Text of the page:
From the start, it’s no secret that the new series Poker Face is a throwback to an earlier era of television — to Columbo, especially. The opening titles even recall the yellow Columbo font. And while it might not be instantly obvious that Natasha Lyonne is the Peter Falk of her generation, by the end of a couple of episodes, you will believe.
Poker Face was created by Rian Johnson, the writer and director of Knives Out and Glass Onion, who directed and wrote some, though not all, of the episodes. His sense of structure — the idea that you don’t withhold everything until the end, even in something that’s done in the style of a mystery — recalled Columbo to begin with. (Every episode of Columbo, for those who may not be fans, started with the viewer seeing what actually happened, and the rest was watching Columbo figure it out.) So it makes sense that he’s created a show here that, in a similar fashion, shows the crime itself at the top, then tells the longer story of how it came to happen and how it unravels. But instead of a detective, these stories intersect with the life of Charlie Cale, played by Lyonne, whom we first meet as a casino worker prized for her ability to tell when people are lying.
The first episode sees Charlie get tangled up in a mess that involves her boss (Adrien Brody) and his henchman (Benjamin Bratt). That mystery, in turn, puts her in danger and sends her on the run. Subsequent episodes find her in various parts of the country, scratching together cash in odd jobs.
One advantage of this format is that it allows Charlie to cross paths with an impressive lineup of guest stars. There’s trucker played by (new Oscar nominee for The Whale) Hong Chau, feuding actors played by Ellen Barkin and Tim Meadows, a barbecue entrepreneur played by Lil Rel Howery, retirement community residents played by Judith Light and Law & Order legend S. Epatha Merkerson, and musicians played by Chloe Sevigny and The Mountain Goats’ John Darnielle. All these stories are self-contained, because even as she tries to escape her own perilous situation, Charlie stumbles into a crime in every town.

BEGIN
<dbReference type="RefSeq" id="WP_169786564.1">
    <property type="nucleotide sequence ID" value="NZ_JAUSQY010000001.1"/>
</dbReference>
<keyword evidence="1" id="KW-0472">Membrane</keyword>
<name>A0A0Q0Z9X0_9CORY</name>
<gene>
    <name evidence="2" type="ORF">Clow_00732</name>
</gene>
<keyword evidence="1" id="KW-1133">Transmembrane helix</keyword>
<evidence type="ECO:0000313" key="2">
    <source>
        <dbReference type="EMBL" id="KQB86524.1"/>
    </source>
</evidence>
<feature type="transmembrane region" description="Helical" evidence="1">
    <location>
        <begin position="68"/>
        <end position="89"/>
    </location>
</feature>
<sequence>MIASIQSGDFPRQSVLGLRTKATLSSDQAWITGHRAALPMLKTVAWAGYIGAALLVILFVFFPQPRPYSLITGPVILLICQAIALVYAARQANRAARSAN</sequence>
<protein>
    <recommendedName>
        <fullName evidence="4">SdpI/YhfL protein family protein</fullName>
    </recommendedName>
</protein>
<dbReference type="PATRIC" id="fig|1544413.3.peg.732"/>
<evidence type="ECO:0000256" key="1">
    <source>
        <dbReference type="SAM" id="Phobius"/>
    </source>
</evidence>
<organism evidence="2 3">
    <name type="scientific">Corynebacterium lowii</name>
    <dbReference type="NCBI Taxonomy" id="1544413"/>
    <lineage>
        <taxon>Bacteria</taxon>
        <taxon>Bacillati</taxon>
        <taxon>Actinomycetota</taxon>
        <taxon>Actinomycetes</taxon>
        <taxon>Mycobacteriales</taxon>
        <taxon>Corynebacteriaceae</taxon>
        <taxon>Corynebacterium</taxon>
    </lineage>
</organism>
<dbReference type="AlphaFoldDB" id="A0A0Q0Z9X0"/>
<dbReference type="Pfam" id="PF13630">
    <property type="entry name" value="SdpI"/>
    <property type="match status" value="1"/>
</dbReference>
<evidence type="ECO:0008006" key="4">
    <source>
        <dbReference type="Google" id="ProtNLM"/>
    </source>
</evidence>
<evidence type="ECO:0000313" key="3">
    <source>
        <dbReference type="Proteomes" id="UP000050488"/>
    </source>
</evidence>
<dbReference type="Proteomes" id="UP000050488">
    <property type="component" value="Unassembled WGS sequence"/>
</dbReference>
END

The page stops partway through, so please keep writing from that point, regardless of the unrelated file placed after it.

Naturally, Charlie’s story is in part a travelogue. Poker Face takes her to a lot of different locations, but Johnson’s love of the dusty landscapes he shot in a couple of great episodes of Breaking Bad is echoed in Charlie’s initial Vegas home (there’s a terrific shot of her sitting in a folding chair outside her trailer) and in some of the desolate roads she ends up on later. But these standalone episodes (critics have gotten to see six out of what will eventually be 10) take the series into a marvelous variety of different worlds.
And at the center of the show and its appeal is Natasha Lyonne. On the one hand, she is an actor who is always herself — she doesn’t often disappear into roles in a way that will make you say, “Oh wow, that’s Natasha Lyonne?” But at the same time, there are shadings to her work here that are different from, for instance, her highly regarded role in Netflix’s Russian Doll. She’s more relaxed and under control in this part, still funny and still utterly unique, but also careful and deliberate. Charlie is a good bit happier, too, even when she’s in trouble.
Lyonne’s affect is almost always one of world-weariness, of having seen a lot, which makes her a natural as a woman like Charlie, whose accumulated experiences make her skeptical, quick on her feet and sympathetic. If Columbo was always getting tied up in mysteries because he’s a detective and it’s his job, Charlie keeps getting tied up in them because she doesn’t like liars and it bugs her when unfair things — whether violence or false accusations — happen to people she meets and likes.
And the focus remains on the characters, because fortunately, Poker Face makes sparing use of Charlie’s special talent for knowing when people are lying. As she explains it, as long as a person is lying intentionally — that is, they know what they’re saying isn’t true, as opposed to being wrong — she can always tell. This could easily become an lazy shortcut, where she always suddenly solves the whole case based on her magical abilities. But her special radar is deployed rarely, to the point where you’ll forget she even can do this until it comes up. And it isn’t usually about a big and central lie (like “I didn’t kill him!”), but about a small and seemingly insignificant lie (like “I had fish for dinner”) that sends her looking for an explanation.
The drop schedule for Poker Face honestly is a bit baffling; a natural candidate for a week-to-week release, it’s instead getting four episodes dropped on Peacock on January 26, and then the rest will be one per week. But whatever pacing you choose, this is a terrific show, funny and smart, that accomplishes exactly the combination of homage and experimentation that it promises.